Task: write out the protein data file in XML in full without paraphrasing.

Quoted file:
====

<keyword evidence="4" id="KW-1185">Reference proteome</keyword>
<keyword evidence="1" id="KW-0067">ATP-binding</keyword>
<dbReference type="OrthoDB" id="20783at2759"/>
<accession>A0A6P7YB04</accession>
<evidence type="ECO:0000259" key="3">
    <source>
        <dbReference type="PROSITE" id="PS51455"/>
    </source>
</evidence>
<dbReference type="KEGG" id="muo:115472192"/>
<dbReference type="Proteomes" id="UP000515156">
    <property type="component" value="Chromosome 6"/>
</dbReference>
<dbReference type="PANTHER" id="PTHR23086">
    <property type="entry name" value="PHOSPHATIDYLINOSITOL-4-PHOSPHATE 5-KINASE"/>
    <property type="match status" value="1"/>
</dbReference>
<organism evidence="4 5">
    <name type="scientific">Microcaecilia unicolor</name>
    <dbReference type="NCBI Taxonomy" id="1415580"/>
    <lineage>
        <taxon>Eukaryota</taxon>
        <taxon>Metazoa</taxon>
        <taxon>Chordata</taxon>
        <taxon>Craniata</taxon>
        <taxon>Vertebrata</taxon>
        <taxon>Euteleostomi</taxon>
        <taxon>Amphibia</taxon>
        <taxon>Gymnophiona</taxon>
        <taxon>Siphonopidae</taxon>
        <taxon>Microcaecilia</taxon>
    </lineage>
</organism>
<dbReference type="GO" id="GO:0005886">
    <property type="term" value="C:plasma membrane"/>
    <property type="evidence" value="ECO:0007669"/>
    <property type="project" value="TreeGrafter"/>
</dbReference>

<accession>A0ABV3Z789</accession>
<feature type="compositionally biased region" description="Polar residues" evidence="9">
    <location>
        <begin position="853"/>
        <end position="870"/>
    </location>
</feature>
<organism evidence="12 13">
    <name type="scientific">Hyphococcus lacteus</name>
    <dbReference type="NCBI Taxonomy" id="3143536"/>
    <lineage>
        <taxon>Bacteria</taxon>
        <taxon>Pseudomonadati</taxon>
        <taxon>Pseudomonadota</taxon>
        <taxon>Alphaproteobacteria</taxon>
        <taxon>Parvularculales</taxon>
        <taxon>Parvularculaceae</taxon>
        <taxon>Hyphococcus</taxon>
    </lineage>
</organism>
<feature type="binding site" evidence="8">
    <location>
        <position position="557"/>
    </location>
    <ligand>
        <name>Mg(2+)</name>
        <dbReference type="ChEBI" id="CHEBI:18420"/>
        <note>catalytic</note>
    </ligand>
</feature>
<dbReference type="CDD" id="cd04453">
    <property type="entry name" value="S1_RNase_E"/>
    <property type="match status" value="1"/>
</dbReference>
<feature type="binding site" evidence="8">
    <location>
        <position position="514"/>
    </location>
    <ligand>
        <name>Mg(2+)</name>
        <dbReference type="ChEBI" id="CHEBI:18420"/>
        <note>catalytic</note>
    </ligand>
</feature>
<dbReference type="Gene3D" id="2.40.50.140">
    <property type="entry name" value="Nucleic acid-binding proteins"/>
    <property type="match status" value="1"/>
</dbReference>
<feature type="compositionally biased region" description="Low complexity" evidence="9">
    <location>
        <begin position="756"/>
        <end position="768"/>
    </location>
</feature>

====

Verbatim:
<keyword evidence="4" id="KW-1185">Reference proteome</keyword>
<keyword evidence="1" id="KW-0067">ATP-binding</keyword>
<dbReference type="OrthoDB" id="20783at2759"/>
<accession>A0A6P7YB04</accession>
<evidence type="ECO:0000259" key="3">
    <source>
        <dbReference type="PROSITE" id="PS51455"/>
    </source>
</evidence>
<dbReference type="KEGG" id="muo:115472192"/>
<dbReference type="Proteomes" id="UP000515156">
    <property type="component" value="Chromosome 6"/>
</dbReference>
<dbReference type="PANTHER" id="PTHR23086">
    <property type="entry name" value="PHOSPHATIDYLINOSITOL-4-PHOSPHATE 5-KINASE"/>
    <property type="match status" value="1"/>
</dbReference>
<organism evidence="4 5">
    <name type="scientific">Microcaecilia unicolor</name>
    <dbReference type="NCBI Taxonomy" id="1415580"/>
    <lineage>
        <taxon>Eukaryota</taxon>
        <taxon>Metazoa</taxon>
        <taxon>Chordata</taxon>
        <taxon>Craniata</taxon>
        <taxon>Vertebrata</taxon>
        <taxon>Euteleostomi</taxon>
        <taxon>Amphibia</taxon>
        <taxon>Gymnophiona</taxon>
        <taxon>Siphonopidae</taxon>
        <taxon>Microcaecilia</taxon>
    </lineage>
</organism>
<dbReference type="GO" id="GO:0005886">
    <property type="term" value="C:plasma membrane"/>
    <property type="evidence" value="ECO:0007669"/>
    <property type="project" value="TreeGrafter"/>
</dbReference>

<accession>A0ABV3Z789</accession>
<feature type="compositionally biased region" description="Polar residues" evidence="9">
    <location>
        <begin position="853"/>
        <end position="870"/>
    </location>
</feature>
<organism evidence="12 13">
    <name type="scientific">Hyphococcus lacteus</name>
    <dbReference type="NCBI Taxonomy" id="3143536"/>
    <lineage>
        <taxon>Bacteria</taxon>
        <taxon>Pseudomonadati</taxon>
        <taxon>Pseudomonadota</taxon>
        <taxon>Alphaproteobacteria</taxon>
        <taxon>Parvularculales</taxon>
        <taxon>Parvularculaceae</taxon>
        <taxon>Hyphococcus</taxon>
    </lineage>
</organism>
<feature type="binding site" evidence="8">
    <location>
        <position position="557"/>
    </location>
    <ligand>
        <name>Mg(2+)</name>
        <dbReference type="ChEBI" id="CHEBI:18420"/>
        <note>catalytic</note>
    </ligand>
</feature>
<dbReference type="CDD" id="cd04453">
    <property type="entry name" value="S1_RNase_E"/>
    <property type="match status" value="1"/>
</dbReference>
<feature type="binding site" evidence="8">
    <location>
        <position position="514"/>
    </location>
    <ligand>
        <name>Mg(2+)</name>
        <dbReference type="ChEBI" id="CHEBI:18420"/>
        <note>catalytic</note>
    </ligand>
</feature>
<dbReference type="Gene3D" id="2.40.50.140">
    <property type="entry name" value="Nucleic acid-binding proteins"/>
    <property type="match status" value="1"/>
</dbReference>
<feature type="compositionally biased region" description="Low complexity" evidence="9">
    <location>
        <begin position="756"/>
        <end position="768"/>
    </location>
</feature>